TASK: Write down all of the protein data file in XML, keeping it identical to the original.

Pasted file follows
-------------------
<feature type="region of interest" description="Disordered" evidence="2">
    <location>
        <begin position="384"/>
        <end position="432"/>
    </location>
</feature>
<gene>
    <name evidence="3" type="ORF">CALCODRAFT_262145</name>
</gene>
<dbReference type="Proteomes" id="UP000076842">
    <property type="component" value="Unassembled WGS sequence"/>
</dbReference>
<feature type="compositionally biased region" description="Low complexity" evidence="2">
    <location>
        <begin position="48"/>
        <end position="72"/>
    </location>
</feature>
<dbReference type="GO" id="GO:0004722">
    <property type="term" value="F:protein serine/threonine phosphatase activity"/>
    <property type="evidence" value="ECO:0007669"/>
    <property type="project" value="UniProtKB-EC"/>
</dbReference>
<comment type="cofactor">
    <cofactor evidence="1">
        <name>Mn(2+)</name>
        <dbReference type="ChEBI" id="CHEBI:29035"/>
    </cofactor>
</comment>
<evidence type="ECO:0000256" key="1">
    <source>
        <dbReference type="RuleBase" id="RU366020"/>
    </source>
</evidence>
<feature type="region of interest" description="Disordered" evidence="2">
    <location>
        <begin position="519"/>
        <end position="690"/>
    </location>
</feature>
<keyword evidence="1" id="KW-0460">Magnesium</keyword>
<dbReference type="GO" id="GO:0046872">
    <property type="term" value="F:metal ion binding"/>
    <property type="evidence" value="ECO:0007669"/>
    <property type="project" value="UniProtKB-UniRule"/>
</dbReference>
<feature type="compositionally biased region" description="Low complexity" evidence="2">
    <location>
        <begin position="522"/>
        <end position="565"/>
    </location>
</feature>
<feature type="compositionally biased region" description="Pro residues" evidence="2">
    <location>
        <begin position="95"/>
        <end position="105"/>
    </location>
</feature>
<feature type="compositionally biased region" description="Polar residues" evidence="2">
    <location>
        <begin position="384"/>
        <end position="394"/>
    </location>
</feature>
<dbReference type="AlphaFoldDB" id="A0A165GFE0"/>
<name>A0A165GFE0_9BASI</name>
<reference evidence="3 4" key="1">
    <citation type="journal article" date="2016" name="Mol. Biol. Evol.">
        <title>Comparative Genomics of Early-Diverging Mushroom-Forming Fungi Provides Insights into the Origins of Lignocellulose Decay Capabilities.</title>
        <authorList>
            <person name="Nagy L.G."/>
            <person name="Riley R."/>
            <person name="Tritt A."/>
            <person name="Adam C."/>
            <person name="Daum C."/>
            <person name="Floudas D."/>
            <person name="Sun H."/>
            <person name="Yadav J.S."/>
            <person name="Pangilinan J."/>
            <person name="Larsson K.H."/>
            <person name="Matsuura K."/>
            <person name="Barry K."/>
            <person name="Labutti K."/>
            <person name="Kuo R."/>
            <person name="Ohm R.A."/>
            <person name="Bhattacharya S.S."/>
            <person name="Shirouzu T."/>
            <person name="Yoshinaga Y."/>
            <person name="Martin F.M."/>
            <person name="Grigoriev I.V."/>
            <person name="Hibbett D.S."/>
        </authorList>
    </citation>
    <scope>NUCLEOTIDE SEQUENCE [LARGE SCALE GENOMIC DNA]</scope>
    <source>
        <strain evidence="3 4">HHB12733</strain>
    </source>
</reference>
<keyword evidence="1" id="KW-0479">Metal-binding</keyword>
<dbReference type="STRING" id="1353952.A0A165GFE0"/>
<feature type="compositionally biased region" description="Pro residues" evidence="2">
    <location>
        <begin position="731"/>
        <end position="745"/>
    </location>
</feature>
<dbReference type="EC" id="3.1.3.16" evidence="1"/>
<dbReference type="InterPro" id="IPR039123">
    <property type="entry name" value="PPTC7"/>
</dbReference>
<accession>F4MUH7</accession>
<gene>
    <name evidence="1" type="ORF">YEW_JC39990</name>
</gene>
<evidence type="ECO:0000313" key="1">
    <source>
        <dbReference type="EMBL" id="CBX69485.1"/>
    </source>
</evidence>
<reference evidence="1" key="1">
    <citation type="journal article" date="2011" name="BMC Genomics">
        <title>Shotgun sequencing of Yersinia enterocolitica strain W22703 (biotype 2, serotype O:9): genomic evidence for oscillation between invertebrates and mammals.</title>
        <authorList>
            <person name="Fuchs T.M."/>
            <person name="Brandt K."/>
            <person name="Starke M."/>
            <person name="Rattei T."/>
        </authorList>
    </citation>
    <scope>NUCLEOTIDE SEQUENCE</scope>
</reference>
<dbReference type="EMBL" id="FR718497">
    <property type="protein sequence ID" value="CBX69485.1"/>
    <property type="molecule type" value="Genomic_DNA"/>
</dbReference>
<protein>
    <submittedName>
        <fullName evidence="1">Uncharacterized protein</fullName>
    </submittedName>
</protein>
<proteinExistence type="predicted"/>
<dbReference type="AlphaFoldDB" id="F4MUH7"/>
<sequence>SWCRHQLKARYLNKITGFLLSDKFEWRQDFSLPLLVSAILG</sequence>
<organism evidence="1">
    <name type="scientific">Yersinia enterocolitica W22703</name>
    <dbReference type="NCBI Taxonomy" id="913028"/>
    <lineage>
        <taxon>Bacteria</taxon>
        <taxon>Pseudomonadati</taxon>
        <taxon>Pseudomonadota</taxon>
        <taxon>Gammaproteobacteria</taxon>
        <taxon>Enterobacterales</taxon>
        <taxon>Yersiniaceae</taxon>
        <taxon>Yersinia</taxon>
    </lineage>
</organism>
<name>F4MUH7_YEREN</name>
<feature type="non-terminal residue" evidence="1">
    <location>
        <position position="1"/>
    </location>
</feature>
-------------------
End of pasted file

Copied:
<feature type="region of interest" description="Disordered" evidence="2">
    <location>
        <begin position="384"/>
        <end position="432"/>
    </location>
</feature>
<gene>
    <name evidence="3" type="ORF">CALCODRAFT_262145</name>
</gene>
<dbReference type="Proteomes" id="UP000076842">
    <property type="component" value="Unassembled WGS sequence"/>
</dbReference>
<feature type="compositionally biased region" description="Low complexity" evidence="2">
    <location>
        <begin position="48"/>
        <end position="72"/>
    </location>
</feature>
<dbReference type="GO" id="GO:0004722">
    <property type="term" value="F:protein serine/threonine phosphatase activity"/>
    <property type="evidence" value="ECO:0007669"/>
    <property type="project" value="UniProtKB-EC"/>
</dbReference>
<comment type="cofactor">
    <cofactor evidence="1">
        <name>Mn(2+)</name>
        <dbReference type="ChEBI" id="CHEBI:29035"/>
    </cofactor>
</comment>
<evidence type="ECO:0000256" key="1">
    <source>
        <dbReference type="RuleBase" id="RU366020"/>
    </source>
</evidence>
<feature type="region of interest" description="Disordered" evidence="2">
    <location>
        <begin position="519"/>
        <end position="690"/>
    </location>
</feature>
<keyword evidence="1" id="KW-0460">Magnesium</keyword>
<dbReference type="GO" id="GO:0046872">
    <property type="term" value="F:metal ion binding"/>
    <property type="evidence" value="ECO:0007669"/>
    <property type="project" value="UniProtKB-UniRule"/>
</dbReference>
<feature type="compositionally biased region" description="Low complexity" evidence="2">
    <location>
        <begin position="522"/>
        <end position="565"/>
    </location>
</feature>
<feature type="compositionally biased region" description="Pro residues" evidence="2">
    <location>
        <begin position="95"/>
        <end position="105"/>
    </location>
</feature>
<feature type="compositionally biased region" description="Polar residues" evidence="2">
    <location>
        <begin position="384"/>
        <end position="394"/>
    </location>
</feature>
<dbReference type="AlphaFoldDB" id="A0A165GFE0"/>
<name>A0A165GFE0_9BASI</name>
<reference evidence="3 4" key="1">
    <citation type="journal article" date="2016" name="Mol. Biol. Evol.">
        <title>Comparative Genomics of Early-Diverging Mushroom-Forming Fungi Provides Insights into the Origins of Lignocellulose Decay Capabilities.</title>
        <authorList>
            <person name="Nagy L.G."/>
            <person name="Riley R."/>
            <person name="Tritt A."/>
            <person name="Adam C."/>
            <person name="Daum C."/>
            <person name="Floudas D."/>
            <person name="Sun H."/>
            <person name="Yadav J.S."/>
            <person name="Pangilinan J."/>
            <person name="Larsson K.H."/>
            <person name="Matsuura K."/>
            <person name="Barry K."/>
            <person name="Labutti K."/>
            <person name="Kuo R."/>
            <person name="Ohm R.A."/>
            <person name="Bhattacharya S.S."/>
            <person name="Shirouzu T."/>
            <person name="Yoshinaga Y."/>
            <person name="Martin F.M."/>
            <person name="Grigoriev I.V."/>
            <person name="Hibbett D.S."/>
        </authorList>
    </citation>
    <scope>NUCLEOTIDE SEQUENCE [LARGE SCALE GENOMIC DNA]</scope>
    <source>
        <strain evidence="3 4">HHB12733</strain>
    </source>
</reference>
<keyword evidence="1" id="KW-0479">Metal-binding</keyword>
<dbReference type="STRING" id="1353952.A0A165GFE0"/>
<feature type="compositionally biased region" description="Pro residues" evidence="2">
    <location>
        <begin position="731"/>
        <end position="745"/>
    </location>
</feature>
<dbReference type="EC" id="3.1.3.16" evidence="1"/>
<dbReference type="InterPro" id="IPR039123">
    <property type="entry name" value="PPTC7"/>
</dbReference>
<accession>F4MUH7</accession>
<gene>
    <name evidence="1" type="ORF">YEW_JC39990</name>
</gene>
<evidence type="ECO:0000313" key="1">
    <source>
        <dbReference type="EMBL" id="CBX69485.1"/>
    </source>
</evidence>
<reference evidence="1" key="1">
    <citation type="journal article" date="2011" name="BMC Genomics">
        <title>Shotgun sequencing of Yersinia enterocolitica strain W22703 (biotype 2, serotype O:9): genomic evidence for oscillation between invertebrates and mammals.</title>
        <authorList>
            <person name="Fuchs T.M."/>
            <person name="Brandt K."/>
            <person name="Starke M."/>
            <person name="Rattei T."/>
        </authorList>
    </citation>
    <scope>NUCLEOTIDE SEQUENCE</scope>
</reference>
<dbReference type="EMBL" id="FR718497">
    <property type="protein sequence ID" value="CBX69485.1"/>
    <property type="molecule type" value="Genomic_DNA"/>
</dbReference>
<protein>
    <submittedName>
        <fullName evidence="1">Uncharacterized protein</fullName>
    </submittedName>
</protein>
<proteinExistence type="predicted"/>
<dbReference type="AlphaFoldDB" id="F4MUH7"/>
<sequence>SWCRHQLKARYLNKITGFLLSDKFEWRQDFSLPLLVSAILG</sequence>
<organism evidence="1">
    <name type="scientific">Yersinia enterocolitica W22703</name>
    <dbReference type="NCBI Taxonomy" id="913028"/>
    <lineage>
        <taxon>Bacteria</taxon>
        <taxon>Pseudomonadati</taxon>
        <taxon>Pseudomonadota</taxon>
        <taxon>Gammaproteobacteria</taxon>
        <taxon>Enterobacterales</taxon>
        <taxon>Yersiniaceae</taxon>
        <taxon>Yersinia</taxon>
    </lineage>
</organism>
<name>F4MUH7_YEREN</name>
<feature type="non-terminal residue" evidence="1">
    <location>
        <position position="1"/>
    </location>
</feature>